It’s entirely possible that the mission WILL change, but not in the foreseeable future. While our collections are growing in terms of the number of zines and their scope, at the moment we’re still primarily interested in:
a) providing access regardless of the geographic location of the reader
b) preservation of zines and similar/related materials
c) helping folks who use the collection develop a framework for talking or writing about queer zines, queers’ lives and storys and herstories, and
d) always recruiting and encouraging folks to make zines.
Can you give me a quick history describing the evolution of the archive over the years? Obviously the technology has changed (and upgraded) and the physical archive has moved from various spaces to accommodate its size (now over 2500 I believe?!) but were there any particularly interesting changes, or growing pains?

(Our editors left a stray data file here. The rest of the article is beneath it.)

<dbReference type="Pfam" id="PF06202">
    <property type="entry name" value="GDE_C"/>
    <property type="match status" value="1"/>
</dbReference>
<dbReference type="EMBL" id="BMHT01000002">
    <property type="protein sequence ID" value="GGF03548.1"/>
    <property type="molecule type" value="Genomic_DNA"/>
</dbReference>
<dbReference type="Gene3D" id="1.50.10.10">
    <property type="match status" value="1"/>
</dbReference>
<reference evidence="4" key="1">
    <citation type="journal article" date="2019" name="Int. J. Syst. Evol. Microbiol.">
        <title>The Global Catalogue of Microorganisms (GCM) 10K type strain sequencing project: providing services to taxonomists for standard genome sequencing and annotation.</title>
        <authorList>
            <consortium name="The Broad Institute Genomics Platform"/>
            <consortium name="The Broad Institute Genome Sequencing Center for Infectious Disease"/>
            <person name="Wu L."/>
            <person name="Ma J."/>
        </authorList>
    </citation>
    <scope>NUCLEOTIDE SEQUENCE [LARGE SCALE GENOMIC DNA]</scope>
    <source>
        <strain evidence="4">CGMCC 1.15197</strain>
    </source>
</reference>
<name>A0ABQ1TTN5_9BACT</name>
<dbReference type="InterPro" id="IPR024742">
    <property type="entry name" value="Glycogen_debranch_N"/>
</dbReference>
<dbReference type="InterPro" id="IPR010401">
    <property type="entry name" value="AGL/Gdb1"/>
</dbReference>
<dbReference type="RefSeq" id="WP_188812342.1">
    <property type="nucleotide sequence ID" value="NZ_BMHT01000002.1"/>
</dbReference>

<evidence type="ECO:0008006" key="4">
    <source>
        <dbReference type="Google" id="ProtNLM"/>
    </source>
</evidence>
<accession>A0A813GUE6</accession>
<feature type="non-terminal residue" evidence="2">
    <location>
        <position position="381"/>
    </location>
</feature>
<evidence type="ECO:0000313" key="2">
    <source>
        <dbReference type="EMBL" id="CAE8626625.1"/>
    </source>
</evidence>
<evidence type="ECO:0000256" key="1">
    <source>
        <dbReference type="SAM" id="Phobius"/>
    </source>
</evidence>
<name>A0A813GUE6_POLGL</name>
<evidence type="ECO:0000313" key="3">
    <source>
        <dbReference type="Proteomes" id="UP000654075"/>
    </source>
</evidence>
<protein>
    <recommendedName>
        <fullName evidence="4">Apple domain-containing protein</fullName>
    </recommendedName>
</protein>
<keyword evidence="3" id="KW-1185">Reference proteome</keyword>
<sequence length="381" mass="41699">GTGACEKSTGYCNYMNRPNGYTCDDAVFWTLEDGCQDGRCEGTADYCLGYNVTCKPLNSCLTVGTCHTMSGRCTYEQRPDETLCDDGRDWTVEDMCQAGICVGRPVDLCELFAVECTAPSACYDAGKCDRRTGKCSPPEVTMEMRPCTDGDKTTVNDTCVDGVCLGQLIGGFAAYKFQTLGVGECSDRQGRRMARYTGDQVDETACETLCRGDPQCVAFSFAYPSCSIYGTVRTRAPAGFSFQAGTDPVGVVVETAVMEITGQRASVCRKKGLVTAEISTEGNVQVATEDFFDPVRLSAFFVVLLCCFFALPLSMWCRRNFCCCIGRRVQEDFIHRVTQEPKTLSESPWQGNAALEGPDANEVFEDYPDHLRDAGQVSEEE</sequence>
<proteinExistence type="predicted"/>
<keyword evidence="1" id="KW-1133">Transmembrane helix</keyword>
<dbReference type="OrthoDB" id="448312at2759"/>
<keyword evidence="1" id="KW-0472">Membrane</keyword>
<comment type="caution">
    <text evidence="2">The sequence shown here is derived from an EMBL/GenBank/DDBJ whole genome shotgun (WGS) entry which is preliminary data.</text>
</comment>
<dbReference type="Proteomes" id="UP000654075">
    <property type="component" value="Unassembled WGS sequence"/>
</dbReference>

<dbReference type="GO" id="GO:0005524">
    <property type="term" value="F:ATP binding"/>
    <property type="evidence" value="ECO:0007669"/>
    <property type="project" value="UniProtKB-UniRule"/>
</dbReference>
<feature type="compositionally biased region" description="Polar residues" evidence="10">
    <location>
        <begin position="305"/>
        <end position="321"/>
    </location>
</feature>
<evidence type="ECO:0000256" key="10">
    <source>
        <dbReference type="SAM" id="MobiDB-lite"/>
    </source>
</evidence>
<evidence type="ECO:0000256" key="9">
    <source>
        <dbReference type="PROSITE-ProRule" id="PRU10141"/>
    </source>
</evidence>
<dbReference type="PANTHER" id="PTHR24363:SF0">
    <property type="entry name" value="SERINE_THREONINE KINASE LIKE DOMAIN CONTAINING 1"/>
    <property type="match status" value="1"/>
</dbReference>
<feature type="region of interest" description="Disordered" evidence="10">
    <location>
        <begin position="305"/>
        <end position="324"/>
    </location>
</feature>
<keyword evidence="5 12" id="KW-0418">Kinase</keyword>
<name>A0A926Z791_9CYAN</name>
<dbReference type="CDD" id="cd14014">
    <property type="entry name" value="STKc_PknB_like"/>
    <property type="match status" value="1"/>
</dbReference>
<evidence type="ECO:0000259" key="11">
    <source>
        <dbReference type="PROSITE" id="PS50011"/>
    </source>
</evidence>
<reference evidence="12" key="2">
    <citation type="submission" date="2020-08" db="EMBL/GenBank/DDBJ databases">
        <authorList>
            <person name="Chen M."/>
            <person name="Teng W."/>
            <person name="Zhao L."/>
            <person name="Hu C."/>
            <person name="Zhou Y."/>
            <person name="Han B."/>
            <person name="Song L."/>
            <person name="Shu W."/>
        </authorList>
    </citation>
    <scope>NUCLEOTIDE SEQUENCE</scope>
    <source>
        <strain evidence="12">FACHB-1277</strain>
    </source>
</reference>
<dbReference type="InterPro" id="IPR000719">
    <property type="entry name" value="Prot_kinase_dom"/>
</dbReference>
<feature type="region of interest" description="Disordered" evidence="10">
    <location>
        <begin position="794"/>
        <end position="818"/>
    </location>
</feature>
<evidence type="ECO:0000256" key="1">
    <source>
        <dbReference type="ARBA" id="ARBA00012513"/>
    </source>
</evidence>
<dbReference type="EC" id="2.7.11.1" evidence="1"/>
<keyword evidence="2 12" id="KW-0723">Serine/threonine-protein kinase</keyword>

The first version of the website was a real basic html frameset with links to PDF files and hand processed thumbnails, cover scans, whatever. Now, the digital archive itself is running on a piece of software called Collective Access. It’s made for archiving digital objects. It provides a shit ton of metadata in a whole bunch of different schemas depending on what you’re doing with it. The way the system works is it keeps objects separated from the people who create them, and separated from the places. So, Milo Miller is associated with Mutate zine, and you can say, this person is the “creator of” or is the “editor of” or is the “designer of,” depending on what the role is. Because they’re separate, all of the metadata for the zine can be the same. Or, if I change my name, I can just go in and change the name record and that will update across all of the things that it’s associated with. It’s much more robust technology.
From the getgo we’ve always used Linux as the server platform, and all of the software that we’ve used to build the project that is anything remotely front-facing has all been free and open-source.